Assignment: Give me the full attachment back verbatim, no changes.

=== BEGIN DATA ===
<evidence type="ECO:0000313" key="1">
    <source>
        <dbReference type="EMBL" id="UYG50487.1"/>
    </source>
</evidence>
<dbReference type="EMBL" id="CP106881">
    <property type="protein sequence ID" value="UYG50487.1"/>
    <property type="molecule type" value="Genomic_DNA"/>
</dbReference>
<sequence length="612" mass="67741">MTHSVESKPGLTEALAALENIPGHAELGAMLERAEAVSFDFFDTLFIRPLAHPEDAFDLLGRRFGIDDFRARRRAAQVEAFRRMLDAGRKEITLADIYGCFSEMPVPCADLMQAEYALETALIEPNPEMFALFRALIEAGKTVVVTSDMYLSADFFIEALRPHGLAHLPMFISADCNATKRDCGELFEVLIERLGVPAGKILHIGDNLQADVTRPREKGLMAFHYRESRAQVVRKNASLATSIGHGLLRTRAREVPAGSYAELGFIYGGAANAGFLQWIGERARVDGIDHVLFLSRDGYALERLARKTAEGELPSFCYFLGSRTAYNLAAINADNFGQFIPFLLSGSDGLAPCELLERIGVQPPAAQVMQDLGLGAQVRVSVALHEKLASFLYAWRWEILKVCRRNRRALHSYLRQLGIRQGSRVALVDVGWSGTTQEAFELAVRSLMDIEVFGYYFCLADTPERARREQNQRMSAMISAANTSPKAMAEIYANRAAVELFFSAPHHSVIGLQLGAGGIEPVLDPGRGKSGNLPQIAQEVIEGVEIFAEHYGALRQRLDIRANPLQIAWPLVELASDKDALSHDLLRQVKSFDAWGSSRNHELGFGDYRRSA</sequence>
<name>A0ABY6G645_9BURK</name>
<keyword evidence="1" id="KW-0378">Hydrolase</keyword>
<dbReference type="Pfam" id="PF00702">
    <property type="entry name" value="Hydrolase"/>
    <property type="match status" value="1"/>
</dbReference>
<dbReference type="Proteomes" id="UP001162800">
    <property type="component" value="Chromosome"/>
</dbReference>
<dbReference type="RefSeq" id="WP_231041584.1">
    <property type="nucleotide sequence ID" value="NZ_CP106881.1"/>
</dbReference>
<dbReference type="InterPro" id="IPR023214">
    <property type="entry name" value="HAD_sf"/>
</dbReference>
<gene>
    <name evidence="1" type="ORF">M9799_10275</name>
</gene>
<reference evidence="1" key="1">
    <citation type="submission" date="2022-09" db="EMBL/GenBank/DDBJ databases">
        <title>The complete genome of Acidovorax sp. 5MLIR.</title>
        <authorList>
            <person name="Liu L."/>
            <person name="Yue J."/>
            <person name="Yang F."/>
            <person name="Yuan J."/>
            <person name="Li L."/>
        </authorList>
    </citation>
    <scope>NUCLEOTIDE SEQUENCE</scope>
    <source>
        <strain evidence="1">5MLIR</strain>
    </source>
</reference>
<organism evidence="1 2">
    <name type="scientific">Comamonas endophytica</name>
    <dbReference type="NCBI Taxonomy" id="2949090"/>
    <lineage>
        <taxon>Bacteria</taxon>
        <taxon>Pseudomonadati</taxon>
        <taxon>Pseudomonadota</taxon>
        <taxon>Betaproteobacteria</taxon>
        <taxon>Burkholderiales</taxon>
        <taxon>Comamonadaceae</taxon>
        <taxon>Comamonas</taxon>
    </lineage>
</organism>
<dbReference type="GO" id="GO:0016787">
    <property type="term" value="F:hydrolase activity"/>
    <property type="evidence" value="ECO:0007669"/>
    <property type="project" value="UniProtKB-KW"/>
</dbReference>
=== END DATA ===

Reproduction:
<evidence type="ECO:0000313" key="1">
    <source>
        <dbReference type="EMBL" id="UYG50487.1"/>
    </source>
</evidence>
<dbReference type="EMBL" id="CP106881">
    <property type="protein sequence ID" value="UYG50487.1"/>
    <property type="molecule type" value="Genomic_DNA"/>
</dbReference>
<sequence length="612" mass="67741">MTHSVESKPGLTEALAALENIPGHAELGAMLERAEAVSFDFFDTLFIRPLAHPEDAFDLLGRRFGIDDFRARRRAAQVEAFRRMLDAGRKEITLADIYGCFSEMPVPCADLMQAEYALETALIEPNPEMFALFRALIEAGKTVVVTSDMYLSADFFIEALRPHGLAHLPMFISADCNATKRDCGELFEVLIERLGVPAGKILHIGDNLQADVTRPREKGLMAFHYRESRAQVVRKNASLATSIGHGLLRTRAREVPAGSYAELGFIYGGAANAGFLQWIGERARVDGIDHVLFLSRDGYALERLARKTAEGELPSFCYFLGSRTAYNLAAINADNFGQFIPFLLSGSDGLAPCELLERIGVQPPAAQVMQDLGLGAQVRVSVALHEKLASFLYAWRWEILKVCRRNRRALHSYLRQLGIRQGSRVALVDVGWSGTTQEAFELAVRSLMDIEVFGYYFCLADTPERARREQNQRMSAMISAANTSPKAMAEIYANRAAVELFFSAPHHSVIGLQLGAGGIEPVLDPGRGKSGNLPQIAQEVIEGVEIFAEHYGALRQRLDIRANPLQIAWPLVELASDKDALSHDLLRQVKSFDAWGSSRNHELGFGDYRRSA</sequence>
<name>A0ABY6G645_9BURK</name>
<keyword evidence="1" id="KW-0378">Hydrolase</keyword>
<dbReference type="Pfam" id="PF00702">
    <property type="entry name" value="Hydrolase"/>
    <property type="match status" value="1"/>
</dbReference>
<dbReference type="Proteomes" id="UP001162800">
    <property type="component" value="Chromosome"/>
</dbReference>
<dbReference type="RefSeq" id="WP_231041584.1">
    <property type="nucleotide sequence ID" value="NZ_CP106881.1"/>
</dbReference>
<dbReference type="InterPro" id="IPR023214">
    <property type="entry name" value="HAD_sf"/>
</dbReference>
<gene>
    <name evidence="1" type="ORF">M9799_10275</name>
</gene>
<reference evidence="1" key="1">
    <citation type="submission" date="2022-09" db="EMBL/GenBank/DDBJ databases">
        <title>The complete genome of Acidovorax sp. 5MLIR.</title>
        <authorList>
            <person name="Liu L."/>
            <person name="Yue J."/>
            <person name="Yang F."/>
            <person name="Yuan J."/>
            <person name="Li L."/>
        </authorList>
    </citation>
    <scope>NUCLEOTIDE SEQUENCE</scope>
    <source>
        <strain evidence="1">5MLIR</strain>
    </source>
</reference>
<organism evidence="1 2">
    <name type="scientific">Comamonas endophytica</name>
    <dbReference type="NCBI Taxonomy" id="2949090"/>
    <lineage>
        <taxon>Bacteria</taxon>
        <taxon>Pseudomonadati</taxon>
        <taxon>Pseudomonadota</taxon>
        <taxon>Betaproteobacteria</taxon>
        <taxon>Burkholderiales</taxon>
        <taxon>Comamonadaceae</taxon>
        <taxon>Comamonas</taxon>
    </lineage>
</organism>
<dbReference type="GO" id="GO:0016787">
    <property type="term" value="F:hydrolase activity"/>
    <property type="evidence" value="ECO:0007669"/>
    <property type="project" value="UniProtKB-KW"/>
</dbReference>